American RadioWorks |
Image: Wikipedia (public domain)

Can how you move change how you think?

Scientists have long thought of the brain as a “control center” for the body – a kind of computer that dictates how we move. But what if how we walk and stand and gesture could actually change how we think?

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  • 05.06.15

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    There are 183 federally-run Bureau of Indian Education schools in the nation, and about a third of these are in poor condition. Some students at BIE schools deal with poorly-insulated classrooms, holes in the roof, rodents, and other issues on a daily basis.
  • 04.29.15

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    Over the past decade many elite colleges have taken great strides to admit low-income students, but there are unanticipated financial and cultural barriers to fitting in on campus that can’t easily be solved by merely giving students a foot in the door. Questions of class differences have spurred a nationwide movement of “first generation” student clubs on college campuses.

American RadioWorks |
Image: Wikipedia (public domain)

Can how you move change how you think?

Scientists have long thought of the brain as a “control center” for the body – a kind of computer that dictates how we move. But what if how we walk and stand and gesture could actually change how we think?

Recent Posts

  • 05.12.15

    Forest Schools

    What if one day a week, school was in the woods? On the podcast, Emily Hanford takes us to Vermont to understand why teachers wanted to take their students into the forest, and what the kids -- and the teachers -- are learning from it.
  • 05.06.15

    Exposing Conditions at Native Schools

    There are 183 federally-run Bureau of Indian Education schools in the nation, and about a third of these are in poor condition. Some students at BIE schools deal with poorly-insulated classrooms, holes in the roof, rodents, and other issues on a daily basis.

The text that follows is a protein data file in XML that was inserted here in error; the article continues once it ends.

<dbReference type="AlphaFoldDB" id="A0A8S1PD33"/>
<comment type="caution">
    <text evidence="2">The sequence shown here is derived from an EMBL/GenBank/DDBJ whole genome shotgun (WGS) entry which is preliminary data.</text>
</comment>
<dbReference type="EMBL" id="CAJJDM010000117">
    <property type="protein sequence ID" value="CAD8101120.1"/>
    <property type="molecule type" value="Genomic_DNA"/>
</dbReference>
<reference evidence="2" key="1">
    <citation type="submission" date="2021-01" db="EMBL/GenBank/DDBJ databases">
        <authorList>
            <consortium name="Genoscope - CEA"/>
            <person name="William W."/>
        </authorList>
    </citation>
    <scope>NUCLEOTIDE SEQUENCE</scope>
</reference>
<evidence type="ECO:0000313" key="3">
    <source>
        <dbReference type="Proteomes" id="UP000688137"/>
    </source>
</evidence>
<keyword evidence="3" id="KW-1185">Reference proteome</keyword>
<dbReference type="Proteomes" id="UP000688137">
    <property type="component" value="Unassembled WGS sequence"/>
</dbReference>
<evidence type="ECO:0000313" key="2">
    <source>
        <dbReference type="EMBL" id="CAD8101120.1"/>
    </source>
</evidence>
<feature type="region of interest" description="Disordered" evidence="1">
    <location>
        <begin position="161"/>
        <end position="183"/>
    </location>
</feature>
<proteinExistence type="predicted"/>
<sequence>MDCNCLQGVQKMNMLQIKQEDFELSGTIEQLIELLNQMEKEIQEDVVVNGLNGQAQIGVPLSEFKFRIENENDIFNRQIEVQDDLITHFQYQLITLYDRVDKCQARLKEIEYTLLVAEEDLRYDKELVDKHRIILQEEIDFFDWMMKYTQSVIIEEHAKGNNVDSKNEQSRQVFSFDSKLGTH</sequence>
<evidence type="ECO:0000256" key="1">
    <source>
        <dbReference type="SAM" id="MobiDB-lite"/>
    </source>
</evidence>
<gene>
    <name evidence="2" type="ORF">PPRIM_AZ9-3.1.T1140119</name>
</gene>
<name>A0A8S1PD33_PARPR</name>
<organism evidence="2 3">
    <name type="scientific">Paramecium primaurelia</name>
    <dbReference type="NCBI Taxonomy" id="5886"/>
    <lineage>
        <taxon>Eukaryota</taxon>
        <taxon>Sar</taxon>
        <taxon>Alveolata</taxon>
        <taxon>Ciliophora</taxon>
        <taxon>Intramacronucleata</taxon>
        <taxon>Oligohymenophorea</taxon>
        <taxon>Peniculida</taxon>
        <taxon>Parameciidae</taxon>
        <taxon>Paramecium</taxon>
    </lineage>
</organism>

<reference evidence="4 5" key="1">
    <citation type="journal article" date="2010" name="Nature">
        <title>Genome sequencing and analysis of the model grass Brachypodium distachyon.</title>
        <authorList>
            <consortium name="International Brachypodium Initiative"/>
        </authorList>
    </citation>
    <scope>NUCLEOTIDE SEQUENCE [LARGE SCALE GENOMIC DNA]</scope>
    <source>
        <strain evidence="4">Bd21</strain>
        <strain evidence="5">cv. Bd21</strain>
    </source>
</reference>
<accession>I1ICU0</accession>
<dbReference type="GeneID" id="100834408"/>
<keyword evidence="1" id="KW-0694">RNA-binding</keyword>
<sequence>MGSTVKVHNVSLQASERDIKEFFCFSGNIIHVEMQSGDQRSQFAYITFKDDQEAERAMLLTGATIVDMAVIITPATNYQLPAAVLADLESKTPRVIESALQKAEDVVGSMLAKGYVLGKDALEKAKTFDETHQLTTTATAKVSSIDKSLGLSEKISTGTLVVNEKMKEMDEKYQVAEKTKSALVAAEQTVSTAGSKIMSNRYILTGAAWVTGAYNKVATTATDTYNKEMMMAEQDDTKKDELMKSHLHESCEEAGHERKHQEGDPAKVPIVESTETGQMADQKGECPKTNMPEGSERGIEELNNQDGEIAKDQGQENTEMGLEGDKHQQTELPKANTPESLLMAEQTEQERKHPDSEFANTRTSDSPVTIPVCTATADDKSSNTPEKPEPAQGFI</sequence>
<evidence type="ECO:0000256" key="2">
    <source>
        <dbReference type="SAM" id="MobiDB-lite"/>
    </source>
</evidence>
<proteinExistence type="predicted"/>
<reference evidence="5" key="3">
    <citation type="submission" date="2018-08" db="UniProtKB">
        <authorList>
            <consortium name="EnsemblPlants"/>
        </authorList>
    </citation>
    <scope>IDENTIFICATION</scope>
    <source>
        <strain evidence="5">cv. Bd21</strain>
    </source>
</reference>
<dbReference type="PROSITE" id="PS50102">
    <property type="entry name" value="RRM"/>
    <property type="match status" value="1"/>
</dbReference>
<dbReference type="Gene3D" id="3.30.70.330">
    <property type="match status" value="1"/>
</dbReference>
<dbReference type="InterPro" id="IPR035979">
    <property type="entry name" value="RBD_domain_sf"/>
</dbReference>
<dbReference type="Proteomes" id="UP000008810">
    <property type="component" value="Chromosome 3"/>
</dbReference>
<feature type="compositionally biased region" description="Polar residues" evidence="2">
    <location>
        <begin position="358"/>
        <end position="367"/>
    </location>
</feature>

• 04.29.15

    Green Teachers

    A generation ago, if you walked into an American classroom, you’d likely find a veteran teacher who'd been on the job for 15 years or more. Today you're more likely to find a brand-new teacher – someone who's been the job for a year or less.
  • 04.22.15

    The First Gen Movement

    Over the past decade many elite colleges have taken great strides to admit low-income students, but there are unanticipated financial and cultural barriers to fitting in on campus that can’t easily be solved by merely giving students a foot in the door. Questions of class differences have spurred a nationwide movement of “first generation” student clubs on college campuses.

Back to The Data

Office of

Bobby Rush


Total cost of 25 office trips: $92,401.92


Trips by Bobby Rush
Total cost of congressperson's 10 trips: $56,140.52

Destination: NAPLES, FLORIDA
Sponsor: Aspen Institute
Purpose: CONFERENCE ON EDUCATION REFORM
Date: Jan 13, 2000 (3 days)
Expense: $6,665.00
source

Destination: NEW ORLEANS, LOUISIANA
Sponsor: National Cable and Telecommunications Association and affiliated cable organizations